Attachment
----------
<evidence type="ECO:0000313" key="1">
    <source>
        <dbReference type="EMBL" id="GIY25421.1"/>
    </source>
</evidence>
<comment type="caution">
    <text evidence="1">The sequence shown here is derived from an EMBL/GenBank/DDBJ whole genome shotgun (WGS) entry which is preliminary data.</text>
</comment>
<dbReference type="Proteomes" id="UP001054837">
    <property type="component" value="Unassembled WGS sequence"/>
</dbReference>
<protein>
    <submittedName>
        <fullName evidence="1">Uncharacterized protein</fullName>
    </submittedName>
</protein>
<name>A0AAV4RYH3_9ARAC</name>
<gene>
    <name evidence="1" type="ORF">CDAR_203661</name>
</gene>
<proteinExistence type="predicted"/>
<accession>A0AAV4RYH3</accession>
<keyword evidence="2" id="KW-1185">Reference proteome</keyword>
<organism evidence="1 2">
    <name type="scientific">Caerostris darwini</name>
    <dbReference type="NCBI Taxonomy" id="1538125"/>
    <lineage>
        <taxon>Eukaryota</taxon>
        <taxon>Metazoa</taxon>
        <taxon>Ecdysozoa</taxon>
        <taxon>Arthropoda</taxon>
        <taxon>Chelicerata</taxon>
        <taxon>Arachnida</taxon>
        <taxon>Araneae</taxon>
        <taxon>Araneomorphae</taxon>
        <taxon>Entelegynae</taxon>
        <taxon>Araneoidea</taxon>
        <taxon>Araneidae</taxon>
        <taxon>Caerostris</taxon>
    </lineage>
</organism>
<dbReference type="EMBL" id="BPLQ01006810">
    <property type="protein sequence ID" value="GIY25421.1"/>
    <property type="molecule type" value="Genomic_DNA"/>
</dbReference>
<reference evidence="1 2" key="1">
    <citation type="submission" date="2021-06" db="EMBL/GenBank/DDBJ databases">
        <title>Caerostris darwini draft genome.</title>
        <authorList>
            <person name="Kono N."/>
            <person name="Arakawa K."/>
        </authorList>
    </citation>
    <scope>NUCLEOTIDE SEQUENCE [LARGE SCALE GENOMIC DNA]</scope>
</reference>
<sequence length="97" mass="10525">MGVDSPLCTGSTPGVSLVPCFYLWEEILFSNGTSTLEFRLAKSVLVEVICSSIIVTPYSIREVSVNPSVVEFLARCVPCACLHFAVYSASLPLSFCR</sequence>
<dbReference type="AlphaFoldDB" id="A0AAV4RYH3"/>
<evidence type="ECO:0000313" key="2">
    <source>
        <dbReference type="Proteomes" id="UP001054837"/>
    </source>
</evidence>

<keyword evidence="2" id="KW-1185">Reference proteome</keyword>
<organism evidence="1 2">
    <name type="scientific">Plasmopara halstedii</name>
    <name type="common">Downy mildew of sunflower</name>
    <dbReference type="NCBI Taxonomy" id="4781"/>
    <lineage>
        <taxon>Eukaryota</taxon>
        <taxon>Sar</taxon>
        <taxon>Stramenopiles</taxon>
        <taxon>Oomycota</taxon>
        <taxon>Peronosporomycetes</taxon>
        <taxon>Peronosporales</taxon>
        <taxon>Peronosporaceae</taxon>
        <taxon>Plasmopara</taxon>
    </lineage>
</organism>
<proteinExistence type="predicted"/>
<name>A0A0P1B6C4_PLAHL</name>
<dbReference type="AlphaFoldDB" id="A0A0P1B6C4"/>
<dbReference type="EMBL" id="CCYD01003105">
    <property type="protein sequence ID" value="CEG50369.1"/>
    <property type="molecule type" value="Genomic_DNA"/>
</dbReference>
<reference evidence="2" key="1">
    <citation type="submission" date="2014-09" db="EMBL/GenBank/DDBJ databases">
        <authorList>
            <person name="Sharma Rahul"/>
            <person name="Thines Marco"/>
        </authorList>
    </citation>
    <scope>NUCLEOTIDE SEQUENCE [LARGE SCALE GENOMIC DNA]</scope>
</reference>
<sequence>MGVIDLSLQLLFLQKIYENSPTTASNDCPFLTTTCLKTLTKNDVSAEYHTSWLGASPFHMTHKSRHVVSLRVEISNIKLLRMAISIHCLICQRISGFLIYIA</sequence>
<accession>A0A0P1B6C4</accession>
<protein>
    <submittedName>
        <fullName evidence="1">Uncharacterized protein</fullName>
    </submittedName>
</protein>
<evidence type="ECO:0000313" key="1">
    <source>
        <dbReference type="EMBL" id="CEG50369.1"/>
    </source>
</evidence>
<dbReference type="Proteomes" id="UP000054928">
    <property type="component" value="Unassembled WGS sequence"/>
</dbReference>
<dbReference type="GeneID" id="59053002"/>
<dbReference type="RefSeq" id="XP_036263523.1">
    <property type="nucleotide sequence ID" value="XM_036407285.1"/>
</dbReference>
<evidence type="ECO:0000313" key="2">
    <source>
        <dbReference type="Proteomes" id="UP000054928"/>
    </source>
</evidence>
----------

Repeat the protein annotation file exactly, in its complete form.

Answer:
<evidence type="ECO:0000313" key="1">
    <source>
        <dbReference type="EMBL" id="GIY25421.1"/>
    </source>
</evidence>
<comment type="caution">
    <text evidence="1">The sequence shown here is derived from an EMBL/GenBank/DDBJ whole genome shotgun (WGS) entry which is preliminary data.</text>
</comment>
<dbReference type="Proteomes" id="UP001054837">
    <property type="component" value="Unassembled WGS sequence"/>
</dbReference>
<protein>
    <submittedName>
        <fullName evidence="1">Uncharacterized protein</fullName>
    </submittedName>
</protein>
<name>A0AAV4RYH3_9ARAC</name>
<gene>
    <name evidence="1" type="ORF">CDAR_203661</name>
</gene>
<proteinExistence type="predicted"/>
<accession>A0AAV4RYH3</accession>
<keyword evidence="2" id="KW-1185">Reference proteome</keyword>
<organism evidence="1 2">
    <name type="scientific">Caerostris darwini</name>
    <dbReference type="NCBI Taxonomy" id="1538125"/>
    <lineage>
        <taxon>Eukaryota</taxon>
        <taxon>Metazoa</taxon>
        <taxon>Ecdysozoa</taxon>
        <taxon>Arthropoda</taxon>
        <taxon>Chelicerata</taxon>
        <taxon>Arachnida</taxon>
        <taxon>Araneae</taxon>
        <taxon>Araneomorphae</taxon>
        <taxon>Entelegynae</taxon>
        <taxon>Araneoidea</taxon>
        <taxon>Araneidae</taxon>
        <taxon>Caerostris</taxon>
    </lineage>
</organism>
<dbReference type="EMBL" id="BPLQ01006810">
    <property type="protein sequence ID" value="GIY25421.1"/>
    <property type="molecule type" value="Genomic_DNA"/>
</dbReference>
<reference evidence="1 2" key="1">
    <citation type="submission" date="2021-06" db="EMBL/GenBank/DDBJ databases">
        <title>Caerostris darwini draft genome.</title>
        <authorList>
            <person name="Kono N."/>
            <person name="Arakawa K."/>
        </authorList>
    </citation>
    <scope>NUCLEOTIDE SEQUENCE [LARGE SCALE GENOMIC DNA]</scope>
</reference>
<sequence length="97" mass="10525">MGVDSPLCTGSTPGVSLVPCFYLWEEILFSNGTSTLEFRLAKSVLVEVICSSIIVTPYSIREVSVNPSVVEFLARCVPCACLHFAVYSASLPLSFCR</sequence>
<dbReference type="AlphaFoldDB" id="A0AAV4RYH3"/>
<evidence type="ECO:0000313" key="2">
    <source>
        <dbReference type="Proteomes" id="UP001054837"/>
    </source>
</evidence>

<keyword evidence="2" id="KW-1185">Reference proteome</keyword>
<organism evidence="1 2">
    <name type="scientific">Plasmopara halstedii</name>
    <name type="common">Downy mildew of sunflower</name>
    <dbReference type="NCBI Taxonomy" id="4781"/>
    <lineage>
        <taxon>Eukaryota</taxon>
        <taxon>Sar</taxon>
        <taxon>Stramenopiles</taxon>
        <taxon>Oomycota</taxon>
        <taxon>Peronosporomycetes</taxon>
        <taxon>Peronosporales</taxon>
        <taxon>Peronosporaceae</taxon>
        <taxon>Plasmopara</taxon>
    </lineage>
</organism>
<proteinExistence type="predicted"/>
<name>A0A0P1B6C4_PLAHL</name>
<dbReference type="AlphaFoldDB" id="A0A0P1B6C4"/>
<dbReference type="EMBL" id="CCYD01003105">
    <property type="protein sequence ID" value="CEG50369.1"/>
    <property type="molecule type" value="Genomic_DNA"/>
</dbReference>
<reference evidence="2" key="1">
    <citation type="submission" date="2014-09" db="EMBL/GenBank/DDBJ databases">
        <authorList>
            <person name="Sharma Rahul"/>
            <person name="Thines Marco"/>
        </authorList>
    </citation>
    <scope>NUCLEOTIDE SEQUENCE [LARGE SCALE GENOMIC DNA]</scope>
</reference>
<sequence>MGVIDLSLQLLFLQKIYENSPTTASNDCPFLTTTCLKTLTKNDVSAEYHTSWLGASPFHMTHKSRHVVSLRVEISNIKLLRMAISIHCLICQRISGFLIYIA</sequence>
<accession>A0A0P1B6C4</accession>
<protein>
    <submittedName>
        <fullName evidence="1">Uncharacterized protein</fullName>
    </submittedName>
</protein>
<evidence type="ECO:0000313" key="1">
    <source>
        <dbReference type="EMBL" id="CEG50369.1"/>
    </source>
</evidence>
<dbReference type="Proteomes" id="UP000054928">
    <property type="component" value="Unassembled WGS sequence"/>
</dbReference>
<dbReference type="GeneID" id="59053002"/>
<dbReference type="RefSeq" id="XP_036263523.1">
    <property type="nucleotide sequence ID" value="XM_036407285.1"/>
</dbReference>
<evidence type="ECO:0000313" key="2">
    <source>
        <dbReference type="Proteomes" id="UP000054928"/>
    </source>
</evidence>